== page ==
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Is following code legal C++ or not?

class Foo
  class Bar;

  void HaveADrink(Bar &bar);
  void PayForDrinks(Bar &bar);

  void VisitABar(int drinks);

class Foo::Bar
  int countDrinks;

void Foo::HaveADrink(Bar &bar)
void Foo::PayForDrinks(Bar &bar)
  bar.countDrinks = 0;
void Foo::VisitABar(int drinks)
  Bar bar;
  for (int i=0; i<drinks; i++) HaveADrink(bar);

Both Visual C++ and GCC accepts it, however the code seems somewhat strange to me and I would hate to have it refused by some future compiler.

Still, the pattern seems useful to me to reduce compile time dependencies - I often use it to declare structs which are used to pass some "context" (a bunch of variables) which are shared between a few functions which all reside in the same cpp file, and this way I do not have to introduce the "context" definition into the public interface.

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I'm just in the process of making a couple of context classes, so I'm interested too. BTW, make countDrinks public accessible. –  stefaanv Oct 14 '09 at 7:50
Am I right in assuming that you're referring to the class Foo::Bar definition? –  MSalters Oct 14 '09 at 7:59

2 Answers 2

up vote 7 down vote accepted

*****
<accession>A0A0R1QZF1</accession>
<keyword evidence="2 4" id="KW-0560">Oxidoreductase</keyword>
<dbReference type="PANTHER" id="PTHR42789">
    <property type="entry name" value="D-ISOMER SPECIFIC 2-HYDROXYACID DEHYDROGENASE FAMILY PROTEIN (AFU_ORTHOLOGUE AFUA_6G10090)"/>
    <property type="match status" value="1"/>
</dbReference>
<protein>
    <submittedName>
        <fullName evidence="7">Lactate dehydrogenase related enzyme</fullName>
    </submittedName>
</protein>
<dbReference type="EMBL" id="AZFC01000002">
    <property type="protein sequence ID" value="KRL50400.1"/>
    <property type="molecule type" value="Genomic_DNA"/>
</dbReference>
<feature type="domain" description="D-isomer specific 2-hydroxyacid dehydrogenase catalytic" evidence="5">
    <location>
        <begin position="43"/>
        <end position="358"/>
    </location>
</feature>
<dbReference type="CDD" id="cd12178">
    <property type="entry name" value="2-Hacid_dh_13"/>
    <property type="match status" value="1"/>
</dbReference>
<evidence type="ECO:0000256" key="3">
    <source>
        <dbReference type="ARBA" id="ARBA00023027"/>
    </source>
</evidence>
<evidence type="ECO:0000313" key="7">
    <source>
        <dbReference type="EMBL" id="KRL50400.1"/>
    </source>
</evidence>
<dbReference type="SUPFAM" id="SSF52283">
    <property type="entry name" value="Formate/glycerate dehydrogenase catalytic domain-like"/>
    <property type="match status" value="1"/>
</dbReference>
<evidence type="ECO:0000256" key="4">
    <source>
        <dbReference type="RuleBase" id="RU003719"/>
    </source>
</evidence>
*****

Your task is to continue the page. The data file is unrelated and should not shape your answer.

legal, and indeed usefull to hide implementation details to the outside world.

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[edit] I originally said this was the "pimpl idiom" : http://c2.com/cgi/wiki?PimplIdiom but I agree that this is just part of pimpl is about. This technique is used by pimpl.

You're "forwarding" class Bar inside of class Foo. Perfectly legal as long as you don't do anything inside the definigino of Foo that would require the sizeof Bar. You can reference Bar using pointer or reference (Bar* or Bar&), but if you declare a data member in Foo such as this:

private: Bar _bar;

It wouldn't work. The reason is because the definition of Foo must be enough to determine the sizeof Foo. Since the size of Bar is unknown inside the definition of Foo, it would make the size of Foo indeterminate. But using a pointer would work:

private: Bar* _bar;

Because the sizeof of pointer is the same, and thus known, regardless of how Bar will be later defined.

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Well, it's not exactly the pimpl idiom (there's no pimpl in his code), but you're right - essentially it is. +1 –  sbi Oct 14 '09 at 8:18
It's only related to the pimpl, since it is more about the scope of some context, where the pimpl is the complete implementation of your class. But you're right: you can only declare a pointer when doing this. Do yourself a favour and use the appropriate smart pointer. –  stefaanv Oct 14 '09 at 8:40
It's definately not PIMPL. There is no implementation in Bar. –  Loki Astari Oct 14 '09 at 13:59
It is often used in combination with the Pimpl, declaring a "Impl" class which will be used for implementation, but it has a wider scope of application (contexts as mentioned for example). –  Matthieu M. Oct 14 '09 at 14:19
While this might not be the typical pimpl implementation, it does seem to me to be essentially the same. The only difference from a normal pimpl idiom is that Bar isn't used to maintain state across different public method calls. But if the class doesn't need to have that state maintained over that span, there's no reason to keep it around so there's no reason to dynamically allocate it on the heap. –  Michael Burr Oct 14 '09 at 14:33

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